I first became aware of Alan Brannigan’s work a year and half ago. At the time, his business was called Vigil Monitoring. Late last year, the company rebranded as Jupl.
Jupl provides independent living solutions for elderly people. It enables care from family members and professional carers through data analytics using triggers, looking for trends and setting up alert notifications. Their customers are fairly large enterprises like care providers, health insurers or medical alarm emergency response teams.
The company has been growing extremely fast this past year. After the successful launch of their Samsung Jupl watch at Cisco Jasper’s Mobile World Congress in March, they’re now expanding outside of their original market of New Zealand into the Australian market.
I’ve learned a lot from our interview. In it, you’ll hear about:
- How Jupl got its start and how they raised their initial funding
- How they partnered with large organizations early on and the impact it had on their growth
- How they realized that their service was B2B2C and the challenges that came along
- How they navigate politics and get to influence the appropriate stakeholders
- How they design products for the enterprise
- What being Lean in the enterprise means for them
You can listen to the full interview below:
Etienne Garbugli (EG): How did you guys go about validating the opportunity – validating the product and validating the market fit?
Alan Brannigan (AB): We came at it very much from a device perspective first; maybe that was my failing given my background as an electrical engineer. We knew it was meant to be a cloud platform, but it was hard at the time because in the healthcare and tele-care there’s quite a lot of standards that you have to adhere to. So even the gateway, the box that has to collect all that stuff in the home, there was nothing off the shelf that we could see that could do everything we wanted to do and also comply to these standards. So, we actually had to build it and we probably went a little overboard with that.
One of the big learnings is that we were taking feedback from our customers which were these enterprise organizations, expecting that they knew what they wanted. And not realizing that, we’re B2B2C, we actually have to go to their customers, the end users and figure this stuff out because these enterprises, they don’t know anything about Lean Startup.
We had assumed that the specifications they were giving us were what was actually required, and moving in, it wasn’t. So, about a year in, we reset everything. We ditched the whole idea of building the wearable, but we still had to build the box.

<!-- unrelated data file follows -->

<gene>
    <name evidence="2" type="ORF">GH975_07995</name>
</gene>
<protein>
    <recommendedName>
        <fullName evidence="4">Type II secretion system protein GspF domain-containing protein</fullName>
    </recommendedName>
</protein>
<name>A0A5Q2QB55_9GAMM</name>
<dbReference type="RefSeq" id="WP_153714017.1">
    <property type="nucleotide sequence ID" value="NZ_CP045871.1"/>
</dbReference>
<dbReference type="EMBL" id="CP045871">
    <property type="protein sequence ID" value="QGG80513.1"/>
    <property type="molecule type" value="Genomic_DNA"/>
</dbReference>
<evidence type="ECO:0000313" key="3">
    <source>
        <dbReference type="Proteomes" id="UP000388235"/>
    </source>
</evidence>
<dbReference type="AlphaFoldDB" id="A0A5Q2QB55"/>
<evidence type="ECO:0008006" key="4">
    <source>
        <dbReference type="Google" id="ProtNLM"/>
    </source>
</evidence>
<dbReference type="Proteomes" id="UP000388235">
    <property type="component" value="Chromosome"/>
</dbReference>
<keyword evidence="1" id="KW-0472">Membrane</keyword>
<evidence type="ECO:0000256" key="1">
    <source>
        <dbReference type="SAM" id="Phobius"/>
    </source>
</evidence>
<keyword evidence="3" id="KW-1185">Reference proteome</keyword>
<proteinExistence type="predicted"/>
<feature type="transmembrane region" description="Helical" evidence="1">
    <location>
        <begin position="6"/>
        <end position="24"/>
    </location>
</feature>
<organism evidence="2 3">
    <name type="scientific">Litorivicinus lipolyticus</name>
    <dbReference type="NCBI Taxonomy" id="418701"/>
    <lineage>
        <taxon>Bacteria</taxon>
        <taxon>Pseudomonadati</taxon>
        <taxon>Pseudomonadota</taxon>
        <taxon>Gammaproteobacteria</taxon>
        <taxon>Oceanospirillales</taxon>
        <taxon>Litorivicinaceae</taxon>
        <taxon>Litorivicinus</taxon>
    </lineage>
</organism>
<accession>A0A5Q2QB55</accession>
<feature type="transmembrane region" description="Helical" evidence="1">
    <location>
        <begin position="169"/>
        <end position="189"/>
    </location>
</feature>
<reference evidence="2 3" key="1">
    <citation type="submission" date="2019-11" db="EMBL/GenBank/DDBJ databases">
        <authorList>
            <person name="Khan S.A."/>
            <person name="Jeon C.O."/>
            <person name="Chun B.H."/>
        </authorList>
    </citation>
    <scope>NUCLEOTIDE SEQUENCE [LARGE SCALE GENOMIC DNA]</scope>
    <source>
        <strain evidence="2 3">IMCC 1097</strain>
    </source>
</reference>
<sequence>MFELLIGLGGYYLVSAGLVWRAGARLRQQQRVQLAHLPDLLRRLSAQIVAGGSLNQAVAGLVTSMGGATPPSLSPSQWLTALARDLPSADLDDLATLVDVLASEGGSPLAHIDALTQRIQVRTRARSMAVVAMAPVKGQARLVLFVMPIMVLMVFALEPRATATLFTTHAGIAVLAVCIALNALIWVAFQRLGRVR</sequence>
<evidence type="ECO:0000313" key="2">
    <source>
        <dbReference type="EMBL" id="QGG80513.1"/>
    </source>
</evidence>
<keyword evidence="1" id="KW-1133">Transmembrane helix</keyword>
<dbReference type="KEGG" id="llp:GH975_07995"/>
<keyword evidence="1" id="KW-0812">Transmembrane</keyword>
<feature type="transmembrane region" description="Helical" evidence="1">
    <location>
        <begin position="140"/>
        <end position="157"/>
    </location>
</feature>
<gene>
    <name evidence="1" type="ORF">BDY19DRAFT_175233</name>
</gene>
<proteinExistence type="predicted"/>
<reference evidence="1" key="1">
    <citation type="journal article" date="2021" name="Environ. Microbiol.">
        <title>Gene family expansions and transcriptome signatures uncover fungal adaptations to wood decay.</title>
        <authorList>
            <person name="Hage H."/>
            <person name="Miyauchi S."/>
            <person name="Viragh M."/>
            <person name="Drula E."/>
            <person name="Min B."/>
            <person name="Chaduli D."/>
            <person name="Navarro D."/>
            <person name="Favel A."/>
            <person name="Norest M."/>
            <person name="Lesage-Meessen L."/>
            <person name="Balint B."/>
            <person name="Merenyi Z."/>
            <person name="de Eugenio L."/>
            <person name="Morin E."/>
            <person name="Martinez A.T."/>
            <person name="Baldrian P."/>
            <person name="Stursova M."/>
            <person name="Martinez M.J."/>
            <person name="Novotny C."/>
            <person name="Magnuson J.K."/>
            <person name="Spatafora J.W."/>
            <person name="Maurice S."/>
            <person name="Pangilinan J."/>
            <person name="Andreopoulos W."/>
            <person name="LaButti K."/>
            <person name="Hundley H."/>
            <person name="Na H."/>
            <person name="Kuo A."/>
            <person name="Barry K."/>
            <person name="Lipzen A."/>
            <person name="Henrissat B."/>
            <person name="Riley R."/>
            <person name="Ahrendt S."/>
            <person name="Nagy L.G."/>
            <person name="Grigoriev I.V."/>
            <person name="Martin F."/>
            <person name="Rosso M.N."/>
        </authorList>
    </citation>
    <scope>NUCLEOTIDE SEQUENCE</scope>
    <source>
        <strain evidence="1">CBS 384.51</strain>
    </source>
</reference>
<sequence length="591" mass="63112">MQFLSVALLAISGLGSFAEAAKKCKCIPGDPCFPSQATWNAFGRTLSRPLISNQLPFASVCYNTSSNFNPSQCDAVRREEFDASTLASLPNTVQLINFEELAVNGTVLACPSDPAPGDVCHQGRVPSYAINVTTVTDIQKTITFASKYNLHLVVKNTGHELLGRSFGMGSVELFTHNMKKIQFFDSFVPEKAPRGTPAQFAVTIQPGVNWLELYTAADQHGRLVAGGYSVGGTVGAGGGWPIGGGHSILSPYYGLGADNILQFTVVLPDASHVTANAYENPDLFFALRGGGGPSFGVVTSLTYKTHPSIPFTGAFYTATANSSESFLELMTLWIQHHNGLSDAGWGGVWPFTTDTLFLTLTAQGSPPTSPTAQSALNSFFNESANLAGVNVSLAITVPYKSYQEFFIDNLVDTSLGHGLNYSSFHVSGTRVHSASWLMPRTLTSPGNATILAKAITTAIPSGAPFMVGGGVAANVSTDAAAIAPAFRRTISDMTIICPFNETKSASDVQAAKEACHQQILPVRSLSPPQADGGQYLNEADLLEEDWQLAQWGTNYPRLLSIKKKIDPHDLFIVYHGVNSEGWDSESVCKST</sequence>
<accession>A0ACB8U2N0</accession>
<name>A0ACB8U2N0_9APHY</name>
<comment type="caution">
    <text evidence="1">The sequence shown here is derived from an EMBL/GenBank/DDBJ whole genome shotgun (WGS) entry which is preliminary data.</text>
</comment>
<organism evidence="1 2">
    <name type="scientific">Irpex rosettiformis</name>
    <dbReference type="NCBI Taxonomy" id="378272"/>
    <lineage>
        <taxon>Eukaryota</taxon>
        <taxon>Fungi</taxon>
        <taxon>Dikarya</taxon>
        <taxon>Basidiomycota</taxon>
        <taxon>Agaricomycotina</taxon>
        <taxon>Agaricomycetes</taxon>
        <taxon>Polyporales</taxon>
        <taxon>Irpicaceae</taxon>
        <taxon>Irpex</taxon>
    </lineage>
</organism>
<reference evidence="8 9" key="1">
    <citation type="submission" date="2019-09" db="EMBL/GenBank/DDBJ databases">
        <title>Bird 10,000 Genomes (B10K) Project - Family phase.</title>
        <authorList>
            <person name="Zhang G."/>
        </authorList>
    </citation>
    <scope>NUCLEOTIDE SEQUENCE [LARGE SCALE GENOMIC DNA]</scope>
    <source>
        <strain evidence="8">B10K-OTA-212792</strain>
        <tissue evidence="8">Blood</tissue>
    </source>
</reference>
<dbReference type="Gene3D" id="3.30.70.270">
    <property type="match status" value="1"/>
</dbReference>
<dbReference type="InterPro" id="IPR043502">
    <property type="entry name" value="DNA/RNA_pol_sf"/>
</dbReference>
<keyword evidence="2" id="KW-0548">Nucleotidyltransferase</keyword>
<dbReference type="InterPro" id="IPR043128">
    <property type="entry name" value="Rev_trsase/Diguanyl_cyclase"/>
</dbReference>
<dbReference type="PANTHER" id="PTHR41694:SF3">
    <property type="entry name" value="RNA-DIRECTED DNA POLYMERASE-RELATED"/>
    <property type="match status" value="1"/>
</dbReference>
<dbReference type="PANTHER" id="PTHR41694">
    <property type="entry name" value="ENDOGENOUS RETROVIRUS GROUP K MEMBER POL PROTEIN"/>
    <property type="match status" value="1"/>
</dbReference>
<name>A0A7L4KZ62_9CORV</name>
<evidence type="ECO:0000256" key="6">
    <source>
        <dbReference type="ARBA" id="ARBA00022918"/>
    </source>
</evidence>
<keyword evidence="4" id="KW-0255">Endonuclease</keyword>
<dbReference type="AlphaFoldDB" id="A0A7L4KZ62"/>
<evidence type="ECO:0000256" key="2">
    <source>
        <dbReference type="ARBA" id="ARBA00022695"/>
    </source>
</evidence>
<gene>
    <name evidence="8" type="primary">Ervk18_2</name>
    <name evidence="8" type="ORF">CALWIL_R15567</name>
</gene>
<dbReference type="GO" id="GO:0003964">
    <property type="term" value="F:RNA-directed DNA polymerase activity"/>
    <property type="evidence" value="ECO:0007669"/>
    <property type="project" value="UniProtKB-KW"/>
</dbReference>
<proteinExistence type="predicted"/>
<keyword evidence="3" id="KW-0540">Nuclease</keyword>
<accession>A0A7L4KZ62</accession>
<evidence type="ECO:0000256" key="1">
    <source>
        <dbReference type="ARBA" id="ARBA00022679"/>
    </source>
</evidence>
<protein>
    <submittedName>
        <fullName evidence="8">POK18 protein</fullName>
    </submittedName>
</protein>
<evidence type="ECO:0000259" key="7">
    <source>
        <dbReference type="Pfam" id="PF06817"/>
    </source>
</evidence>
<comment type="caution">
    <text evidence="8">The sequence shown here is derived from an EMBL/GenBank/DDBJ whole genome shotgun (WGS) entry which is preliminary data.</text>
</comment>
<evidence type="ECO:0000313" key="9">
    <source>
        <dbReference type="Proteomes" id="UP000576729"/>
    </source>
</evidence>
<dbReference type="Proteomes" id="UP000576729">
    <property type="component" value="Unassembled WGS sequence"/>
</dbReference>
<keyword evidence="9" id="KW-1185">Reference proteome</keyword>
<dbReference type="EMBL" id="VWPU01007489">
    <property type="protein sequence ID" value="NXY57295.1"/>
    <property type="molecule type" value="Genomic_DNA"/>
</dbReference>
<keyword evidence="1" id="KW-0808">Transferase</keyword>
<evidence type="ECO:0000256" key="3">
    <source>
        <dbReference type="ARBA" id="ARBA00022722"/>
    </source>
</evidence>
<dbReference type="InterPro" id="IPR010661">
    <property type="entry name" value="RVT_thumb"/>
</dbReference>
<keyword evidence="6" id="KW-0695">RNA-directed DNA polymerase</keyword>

On that journey, we came to the realization that our customers’ customers were in two part. There’s the end-user, who in this case would be the elderly person, and then there’s two groups of carers. There’s family members who for the most part are children. And then you’ve got your professional carer which might be a registered nurse, a GP or community care service provider. And so, what was the benefit for them?
It’s very, very hard to get continuous funding and make that work with the ever-eroding cuts to the health sector. And so, we were looking at what’s a sustainable model we can build this off, not only for us but also for our customers. So, we’ve actually started in that private payer sector. The children are paying for the most part, they just subscribe for these services, there’s 24-hour call center monitoring if Mom and Dad need assistance, they push a button or there’s some sort of alert generated. So, we really locked in on that. What’s in it for the carer? Or what’s in it for the child or family member?
We really did a lot of experiments and interviews around what a carer would want and we landed on that. And then bringing it back into the enterprise, we then had to provide an evidence-base to various stakeholders within those companies to show that actually this is what the industry wants and this is the price point, etc.
EG: How did you go about motivating all these people to work towards the same objectives that you guys were trying to achieve?
AB: We’re starting to learn now that the one who controls the balance sheet from the business is the one you need to win over really. And also, the one who’s in charge of implementing the IT systems. And so, you have to tick the boxes from a data safety and security perspective and also provide a strong business sense. So, it’s a typical group of 5-6 people you’ve got to win over and I think a lot of what I do now is very much commercial and critical lobbying within those organizations to get them over the line.
EG: Ok, so in that case if I’m understanding well, the bar for creating the whole solution is actually quite high. There seems to be a lot of things you guys have to build just to be considered as a possible vendor by these organizations?